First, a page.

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An Overview of Creative Placemaking as an Enabler for a Sustainable Urban Regeneration

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An Overview of Creative Placemaking as an Enabler for a Sustainable Urban Regeneration

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As the rapid growth of cities continues to pose a significant threat to the well-being of people, its adverse effects have moved to the forefront of social sustainability. Urban regeneration has become one of the adaptations in solving a social issue. Alongside these interventions, creative placemaking emerges as an evolving field of practice driving a broader agenda for growth and transformation of cities. This paper reviews the concept of creative placemaking as an approach to urban regeneration and theories extracted from planning and urban design literature. The findings provide an understanding of the significant function of social attributes in crafting strategies in the creation of successful creative placemaking. Keywords: Urban regeneration; Creative placemaking; Urban places; Social sustainabilityeISSN: 2398-4287 © 2020. The Authors. Published for AMER ABRA cE-Bs by e-International Publishing House, Ltd., UK. This is an open access article under the CC BYNC-ND license (http://creativecommons.org/licenses/by-nc-nd/4.0/). Peer–review under responsibility of AMER (Association of Malaysian Environment-Behaviour Researchers), ABRA (Association of Behavioural Researchers on Asians) and cE-Bs (Centre for Environment-Behaviour Studies), Faculty of Architecture, Planning & Surveying, Universiti Teknologi MARA, Malaysia.
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eISSN: 2398-4287 © 2020. The Authors. Published for AMER ABRA cE-Bs by e-International Publishing House, Ltd., UK. This is an open access article under the CC
BYNC-ND license (http://creativecommons.org/licenses/by-nc-nd/4.0/). Peerreview under responsibility of AMER (Association of Malaysian Environment-Behaviour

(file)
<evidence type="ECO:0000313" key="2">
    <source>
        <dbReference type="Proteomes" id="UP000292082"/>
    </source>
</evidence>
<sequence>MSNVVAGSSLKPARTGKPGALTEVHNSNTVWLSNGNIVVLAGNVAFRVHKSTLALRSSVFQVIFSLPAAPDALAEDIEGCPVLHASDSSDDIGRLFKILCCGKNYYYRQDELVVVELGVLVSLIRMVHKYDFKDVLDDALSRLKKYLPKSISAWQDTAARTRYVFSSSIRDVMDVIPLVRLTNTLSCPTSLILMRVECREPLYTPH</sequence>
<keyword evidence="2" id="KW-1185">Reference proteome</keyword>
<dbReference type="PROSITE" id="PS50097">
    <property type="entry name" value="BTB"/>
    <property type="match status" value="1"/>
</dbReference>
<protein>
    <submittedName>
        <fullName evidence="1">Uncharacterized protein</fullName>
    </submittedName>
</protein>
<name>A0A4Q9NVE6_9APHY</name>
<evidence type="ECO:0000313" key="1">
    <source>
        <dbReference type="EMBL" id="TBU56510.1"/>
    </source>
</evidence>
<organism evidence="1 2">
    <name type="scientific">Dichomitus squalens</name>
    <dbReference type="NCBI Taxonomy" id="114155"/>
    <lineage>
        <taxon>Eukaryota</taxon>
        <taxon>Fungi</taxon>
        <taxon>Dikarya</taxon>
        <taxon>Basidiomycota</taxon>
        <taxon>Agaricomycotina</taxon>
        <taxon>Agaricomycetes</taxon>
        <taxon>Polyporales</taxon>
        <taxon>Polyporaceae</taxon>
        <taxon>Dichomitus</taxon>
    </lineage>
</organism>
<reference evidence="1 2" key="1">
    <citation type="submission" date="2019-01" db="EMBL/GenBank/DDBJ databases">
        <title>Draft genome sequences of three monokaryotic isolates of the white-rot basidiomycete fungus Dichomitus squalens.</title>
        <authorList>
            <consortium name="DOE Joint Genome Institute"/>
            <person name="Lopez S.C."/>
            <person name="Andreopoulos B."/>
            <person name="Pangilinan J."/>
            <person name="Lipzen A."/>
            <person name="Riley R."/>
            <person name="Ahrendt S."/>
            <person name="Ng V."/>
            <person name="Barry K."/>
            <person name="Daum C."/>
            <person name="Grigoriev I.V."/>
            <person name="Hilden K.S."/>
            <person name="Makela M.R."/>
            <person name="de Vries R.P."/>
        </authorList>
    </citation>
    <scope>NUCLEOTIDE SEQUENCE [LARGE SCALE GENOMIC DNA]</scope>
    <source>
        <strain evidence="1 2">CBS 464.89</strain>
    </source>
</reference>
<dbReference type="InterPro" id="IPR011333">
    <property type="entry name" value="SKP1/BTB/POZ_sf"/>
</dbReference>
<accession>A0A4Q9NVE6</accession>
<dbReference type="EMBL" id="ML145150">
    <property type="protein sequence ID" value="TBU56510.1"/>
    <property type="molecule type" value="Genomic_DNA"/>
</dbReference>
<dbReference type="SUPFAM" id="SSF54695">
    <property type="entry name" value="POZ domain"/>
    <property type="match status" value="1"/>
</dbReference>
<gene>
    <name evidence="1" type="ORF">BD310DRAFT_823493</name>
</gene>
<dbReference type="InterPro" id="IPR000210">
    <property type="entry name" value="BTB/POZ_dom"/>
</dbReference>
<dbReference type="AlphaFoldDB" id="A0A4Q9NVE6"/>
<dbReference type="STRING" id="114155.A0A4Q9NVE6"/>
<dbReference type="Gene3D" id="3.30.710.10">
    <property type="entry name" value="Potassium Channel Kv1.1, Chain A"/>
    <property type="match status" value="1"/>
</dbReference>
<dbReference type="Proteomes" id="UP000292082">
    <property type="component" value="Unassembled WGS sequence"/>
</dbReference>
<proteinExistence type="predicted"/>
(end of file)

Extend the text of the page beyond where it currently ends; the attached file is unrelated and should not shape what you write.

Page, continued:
Researchers), ABRA (Association of Behavioural Researchers on Asians) and cE-Bs (Centre for Environment-Behaviour Studies), Faculty of Architecture, Planning &
Surveying, Universiti Teknologi MARA, Malaysia.
DOI: https://doi.org/10.21834/e-bpj.v5i13.2056
An Overview of Creative Placemaking as an Enabler
for a Sustainable Urban Regeneration
Nurul Atikah Ramli1, Norsidah Ujang2
Department of Landscape Architecture, Faculty of Design and Architecture,
Universiti Putra Malaysia, 43400 Serdang, Selangor, Malaysia.
atkhnrl.r@gmail.com, norsidah@upm.edu.my
Tel: 012-7134581
Abstract
As the rapid growth of cities continues to pose a significant threat to the well-being of people, its adverse effects have moved to the forefront of social
sustainability. Urban regeneration has become one of the adaptations in solving a social issue. Alongside these interventions, creative placemaking
emerges as an evolving field of practice driving a broader agenda for growth and transformation of cities. This paper reviews the concept of creative
placemaking as an approach to urban regeneration and theories extracted from planning and urban design literature. The findings provide an
understanding of the significant function of social attributes of place in crafting strategies in the creation of successful creative placemaking.
Keywords: Urban regeneration; Creative placemaking; Urban places; Social sustainability
eISSN: 2398-4287 © 2020. The Authors. Published for AMER ABRA cE-Bs by e-International Publishing House, Ltd., UK. This is an open access article under the CC